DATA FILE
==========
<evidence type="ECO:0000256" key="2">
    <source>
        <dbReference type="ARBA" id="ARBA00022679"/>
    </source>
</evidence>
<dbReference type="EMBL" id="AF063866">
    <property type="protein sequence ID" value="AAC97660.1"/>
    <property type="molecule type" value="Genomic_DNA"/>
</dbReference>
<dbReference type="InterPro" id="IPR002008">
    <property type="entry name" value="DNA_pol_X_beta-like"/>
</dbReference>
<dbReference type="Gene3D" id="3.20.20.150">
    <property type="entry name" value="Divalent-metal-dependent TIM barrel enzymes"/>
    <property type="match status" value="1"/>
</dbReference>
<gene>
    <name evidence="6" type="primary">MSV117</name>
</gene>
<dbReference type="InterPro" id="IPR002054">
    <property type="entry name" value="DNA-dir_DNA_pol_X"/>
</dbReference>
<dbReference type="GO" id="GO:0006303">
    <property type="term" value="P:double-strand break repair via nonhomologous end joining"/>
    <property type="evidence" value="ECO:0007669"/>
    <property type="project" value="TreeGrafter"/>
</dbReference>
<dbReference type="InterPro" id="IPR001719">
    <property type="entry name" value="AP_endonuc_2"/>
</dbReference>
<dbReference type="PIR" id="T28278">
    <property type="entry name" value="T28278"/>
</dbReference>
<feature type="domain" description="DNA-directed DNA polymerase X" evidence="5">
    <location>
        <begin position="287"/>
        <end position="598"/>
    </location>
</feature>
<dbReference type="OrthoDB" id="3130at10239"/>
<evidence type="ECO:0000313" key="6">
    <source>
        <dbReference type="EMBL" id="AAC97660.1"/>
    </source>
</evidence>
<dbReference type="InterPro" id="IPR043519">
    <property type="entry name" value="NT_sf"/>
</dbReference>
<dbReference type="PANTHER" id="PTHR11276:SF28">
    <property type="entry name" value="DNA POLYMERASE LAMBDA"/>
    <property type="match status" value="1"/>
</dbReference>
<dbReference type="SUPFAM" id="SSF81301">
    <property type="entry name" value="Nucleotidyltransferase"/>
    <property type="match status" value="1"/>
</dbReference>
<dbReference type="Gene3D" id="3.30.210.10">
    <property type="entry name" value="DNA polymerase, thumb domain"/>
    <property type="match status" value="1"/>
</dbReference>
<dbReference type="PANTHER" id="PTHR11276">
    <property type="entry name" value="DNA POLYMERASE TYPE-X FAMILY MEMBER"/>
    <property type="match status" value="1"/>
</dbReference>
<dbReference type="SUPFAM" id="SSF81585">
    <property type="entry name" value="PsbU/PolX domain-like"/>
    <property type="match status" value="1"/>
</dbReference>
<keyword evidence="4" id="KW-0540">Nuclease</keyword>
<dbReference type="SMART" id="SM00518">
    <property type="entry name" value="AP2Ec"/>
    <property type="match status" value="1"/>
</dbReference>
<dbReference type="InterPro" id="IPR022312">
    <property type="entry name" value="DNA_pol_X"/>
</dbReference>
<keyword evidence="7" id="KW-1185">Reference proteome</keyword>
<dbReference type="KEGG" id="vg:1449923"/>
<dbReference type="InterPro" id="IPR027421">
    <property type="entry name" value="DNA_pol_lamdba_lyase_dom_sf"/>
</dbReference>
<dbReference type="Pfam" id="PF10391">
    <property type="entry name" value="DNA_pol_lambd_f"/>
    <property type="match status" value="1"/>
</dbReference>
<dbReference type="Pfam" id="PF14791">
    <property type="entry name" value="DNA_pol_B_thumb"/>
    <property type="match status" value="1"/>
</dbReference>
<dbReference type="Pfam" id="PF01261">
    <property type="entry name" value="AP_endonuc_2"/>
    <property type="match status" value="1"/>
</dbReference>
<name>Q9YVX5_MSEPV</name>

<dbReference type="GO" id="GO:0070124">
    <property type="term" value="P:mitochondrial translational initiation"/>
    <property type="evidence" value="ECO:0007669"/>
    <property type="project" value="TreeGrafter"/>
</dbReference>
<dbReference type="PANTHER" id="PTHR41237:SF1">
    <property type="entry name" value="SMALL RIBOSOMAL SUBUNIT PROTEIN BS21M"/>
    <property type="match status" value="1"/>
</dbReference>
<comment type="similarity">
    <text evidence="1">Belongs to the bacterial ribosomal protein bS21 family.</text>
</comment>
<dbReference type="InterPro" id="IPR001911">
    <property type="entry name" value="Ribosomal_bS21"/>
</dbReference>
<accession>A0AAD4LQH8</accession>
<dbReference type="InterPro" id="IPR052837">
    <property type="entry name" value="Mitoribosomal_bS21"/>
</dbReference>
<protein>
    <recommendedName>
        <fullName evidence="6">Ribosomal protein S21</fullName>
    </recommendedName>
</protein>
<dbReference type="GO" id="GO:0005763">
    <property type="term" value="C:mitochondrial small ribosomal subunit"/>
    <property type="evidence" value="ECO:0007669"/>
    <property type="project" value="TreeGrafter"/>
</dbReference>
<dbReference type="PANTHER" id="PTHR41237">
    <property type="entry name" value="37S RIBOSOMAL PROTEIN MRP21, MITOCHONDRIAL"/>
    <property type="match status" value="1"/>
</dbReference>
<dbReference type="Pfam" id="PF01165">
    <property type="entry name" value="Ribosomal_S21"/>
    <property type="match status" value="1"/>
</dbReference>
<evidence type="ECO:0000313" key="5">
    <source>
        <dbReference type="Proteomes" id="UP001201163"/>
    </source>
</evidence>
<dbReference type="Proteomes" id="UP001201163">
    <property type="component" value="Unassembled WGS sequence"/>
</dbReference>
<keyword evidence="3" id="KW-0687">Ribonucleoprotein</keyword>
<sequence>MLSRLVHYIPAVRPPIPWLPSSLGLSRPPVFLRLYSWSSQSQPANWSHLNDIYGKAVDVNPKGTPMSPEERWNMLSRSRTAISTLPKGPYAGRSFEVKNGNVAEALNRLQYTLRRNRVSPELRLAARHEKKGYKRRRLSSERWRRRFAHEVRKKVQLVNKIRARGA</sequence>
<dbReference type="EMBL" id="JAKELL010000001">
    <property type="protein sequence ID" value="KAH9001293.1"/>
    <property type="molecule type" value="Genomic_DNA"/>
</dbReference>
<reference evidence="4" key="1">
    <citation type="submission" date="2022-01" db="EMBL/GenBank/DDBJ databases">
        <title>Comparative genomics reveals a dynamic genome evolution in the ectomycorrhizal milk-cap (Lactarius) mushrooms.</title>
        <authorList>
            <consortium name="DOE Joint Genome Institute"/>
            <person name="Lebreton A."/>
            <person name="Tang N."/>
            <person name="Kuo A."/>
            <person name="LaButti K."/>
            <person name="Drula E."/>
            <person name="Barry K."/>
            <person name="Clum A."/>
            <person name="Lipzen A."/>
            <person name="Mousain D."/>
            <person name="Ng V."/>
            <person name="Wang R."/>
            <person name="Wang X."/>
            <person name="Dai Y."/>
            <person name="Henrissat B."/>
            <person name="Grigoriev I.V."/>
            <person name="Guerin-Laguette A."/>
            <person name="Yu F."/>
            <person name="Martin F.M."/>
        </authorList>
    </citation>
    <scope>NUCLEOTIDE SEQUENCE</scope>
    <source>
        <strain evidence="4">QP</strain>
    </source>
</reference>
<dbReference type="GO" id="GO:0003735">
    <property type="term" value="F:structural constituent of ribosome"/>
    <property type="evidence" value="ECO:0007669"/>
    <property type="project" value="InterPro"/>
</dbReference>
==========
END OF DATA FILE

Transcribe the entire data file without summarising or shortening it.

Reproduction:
<evidence type="ECO:0000256" key="2">
    <source>
        <dbReference type="ARBA" id="ARBA00022679"/>
    </source>
</evidence>
<dbReference type="EMBL" id="AF063866">
    <property type="protein sequence ID" value="AAC97660.1"/>
    <property type="molecule type" value="Genomic_DNA"/>
</dbReference>
<dbReference type="InterPro" id="IPR002008">
    <property type="entry name" value="DNA_pol_X_beta-like"/>
</dbReference>
<dbReference type="Gene3D" id="3.20.20.150">
    <property type="entry name" value="Divalent-metal-dependent TIM barrel enzymes"/>
    <property type="match status" value="1"/>
</dbReference>
<gene>
    <name evidence="6" type="primary">MSV117</name>
</gene>
<dbReference type="InterPro" id="IPR002054">
    <property type="entry name" value="DNA-dir_DNA_pol_X"/>
</dbReference>
<dbReference type="GO" id="GO:0006303">
    <property type="term" value="P:double-strand break repair via nonhomologous end joining"/>
    <property type="evidence" value="ECO:0007669"/>
    <property type="project" value="TreeGrafter"/>
</dbReference>
<dbReference type="InterPro" id="IPR001719">
    <property type="entry name" value="AP_endonuc_2"/>
</dbReference>
<dbReference type="PIR" id="T28278">
    <property type="entry name" value="T28278"/>
</dbReference>
<feature type="domain" description="DNA-directed DNA polymerase X" evidence="5">
    <location>
        <begin position="287"/>
        <end position="598"/>
    </location>
</feature>
<dbReference type="OrthoDB" id="3130at10239"/>
<evidence type="ECO:0000313" key="6">
    <source>
        <dbReference type="EMBL" id="AAC97660.1"/>
    </source>
</evidence>
<dbReference type="InterPro" id="IPR043519">
    <property type="entry name" value="NT_sf"/>
</dbReference>
<dbReference type="PANTHER" id="PTHR11276:SF28">
    <property type="entry name" value="DNA POLYMERASE LAMBDA"/>
    <property type="match status" value="1"/>
</dbReference>
<dbReference type="SUPFAM" id="SSF81301">
    <property type="entry name" value="Nucleotidyltransferase"/>
    <property type="match status" value="1"/>
</dbReference>
<dbReference type="Gene3D" id="3.30.210.10">
    <property type="entry name" value="DNA polymerase, thumb domain"/>
    <property type="match status" value="1"/>
</dbReference>
<dbReference type="PANTHER" id="PTHR11276">
    <property type="entry name" value="DNA POLYMERASE TYPE-X FAMILY MEMBER"/>
    <property type="match status" value="1"/>
</dbReference>
<dbReference type="SUPFAM" id="SSF81585">
    <property type="entry name" value="PsbU/PolX domain-like"/>
    <property type="match status" value="1"/>
</dbReference>
<keyword evidence="4" id="KW-0540">Nuclease</keyword>
<dbReference type="SMART" id="SM00518">
    <property type="entry name" value="AP2Ec"/>
    <property type="match status" value="1"/>
</dbReference>
<dbReference type="InterPro" id="IPR022312">
    <property type="entry name" value="DNA_pol_X"/>
</dbReference>
<keyword evidence="7" id="KW-1185">Reference proteome</keyword>
<dbReference type="KEGG" id="vg:1449923"/>
<dbReference type="InterPro" id="IPR027421">
    <property type="entry name" value="DNA_pol_lamdba_lyase_dom_sf"/>
</dbReference>
<dbReference type="Pfam" id="PF10391">
    <property type="entry name" value="DNA_pol_lambd_f"/>
    <property type="match status" value="1"/>
</dbReference>
<dbReference type="Pfam" id="PF14791">
    <property type="entry name" value="DNA_pol_B_thumb"/>
    <property type="match status" value="1"/>
</dbReference>
<dbReference type="Pfam" id="PF01261">
    <property type="entry name" value="AP_endonuc_2"/>
    <property type="match status" value="1"/>
</dbReference>
<name>Q9YVX5_MSEPV</name>

<dbReference type="GO" id="GO:0070124">
    <property type="term" value="P:mitochondrial translational initiation"/>
    <property type="evidence" value="ECO:0007669"/>
    <property type="project" value="TreeGrafter"/>
</dbReference>
<dbReference type="PANTHER" id="PTHR41237:SF1">
    <property type="entry name" value="SMALL RIBOSOMAL SUBUNIT PROTEIN BS21M"/>
    <property type="match status" value="1"/>
</dbReference>
<comment type="similarity">
    <text evidence="1">Belongs to the bacterial ribosomal protein bS21 family.</text>
</comment>
<dbReference type="InterPro" id="IPR001911">
    <property type="entry name" value="Ribosomal_bS21"/>
</dbReference>
<accession>A0AAD4LQH8</accession>
<dbReference type="InterPro" id="IPR052837">
    <property type="entry name" value="Mitoribosomal_bS21"/>
</dbReference>
<protein>
    <recommendedName>
        <fullName evidence="6">Ribosomal protein S21</fullName>
    </recommendedName>
</protein>
<dbReference type="GO" id="GO:0005763">
    <property type="term" value="C:mitochondrial small ribosomal subunit"/>
    <property type="evidence" value="ECO:0007669"/>
    <property type="project" value="TreeGrafter"/>
</dbReference>
<dbReference type="PANTHER" id="PTHR41237">
    <property type="entry name" value="37S RIBOSOMAL PROTEIN MRP21, MITOCHONDRIAL"/>
    <property type="match status" value="1"/>
</dbReference>
<dbReference type="Pfam" id="PF01165">
    <property type="entry name" value="Ribosomal_S21"/>
    <property type="match status" value="1"/>
</dbReference>
<evidence type="ECO:0000313" key="5">
    <source>
        <dbReference type="Proteomes" id="UP001201163"/>
    </source>
</evidence>
<dbReference type="Proteomes" id="UP001201163">
    <property type="component" value="Unassembled WGS sequence"/>
</dbReference>
<keyword evidence="3" id="KW-0687">Ribonucleoprotein</keyword>
<sequence>MLSRLVHYIPAVRPPIPWLPSSLGLSRPPVFLRLYSWSSQSQPANWSHLNDIYGKAVDVNPKGTPMSPEERWNMLSRSRTAISTLPKGPYAGRSFEVKNGNVAEALNRLQYTLRRNRVSPELRLAARHEKKGYKRRRLSSERWRRRFAHEVRKKVQLVNKIRARGA</sequence>
<dbReference type="EMBL" id="JAKELL010000001">
    <property type="protein sequence ID" value="KAH9001293.1"/>
    <property type="molecule type" value="Genomic_DNA"/>
</dbReference>
<reference evidence="4" key="1">
    <citation type="submission" date="2022-01" db="EMBL/GenBank/DDBJ databases">
        <title>Comparative genomics reveals a dynamic genome evolution in the ectomycorrhizal milk-cap (Lactarius) mushrooms.</title>
        <authorList>
            <consortium name="DOE Joint Genome Institute"/>
            <person name="Lebreton A."/>
            <person name="Tang N."/>
            <person name="Kuo A."/>
            <person name="LaButti K."/>
            <person name="Drula E."/>
            <person name="Barry K."/>
            <person name="Clum A."/>
            <person name="Lipzen A."/>
            <person name="Mousain D."/>
            <person name="Ng V."/>
            <person name="Wang R."/>
            <person name="Wang X."/>
            <person name="Dai Y."/>
            <person name="Henrissat B."/>
            <person name="Grigoriev I.V."/>
            <person name="Guerin-Laguette A."/>
            <person name="Yu F."/>
            <person name="Martin F.M."/>
        </authorList>
    </citation>
    <scope>NUCLEOTIDE SEQUENCE</scope>
    <source>
        <strain evidence="4">QP</strain>
    </source>
</reference>
<dbReference type="GO" id="GO:0003735">
    <property type="term" value="F:structural constituent of ribosome"/>
    <property type="evidence" value="ECO:0007669"/>
    <property type="project" value="InterPro"/>
</dbReference>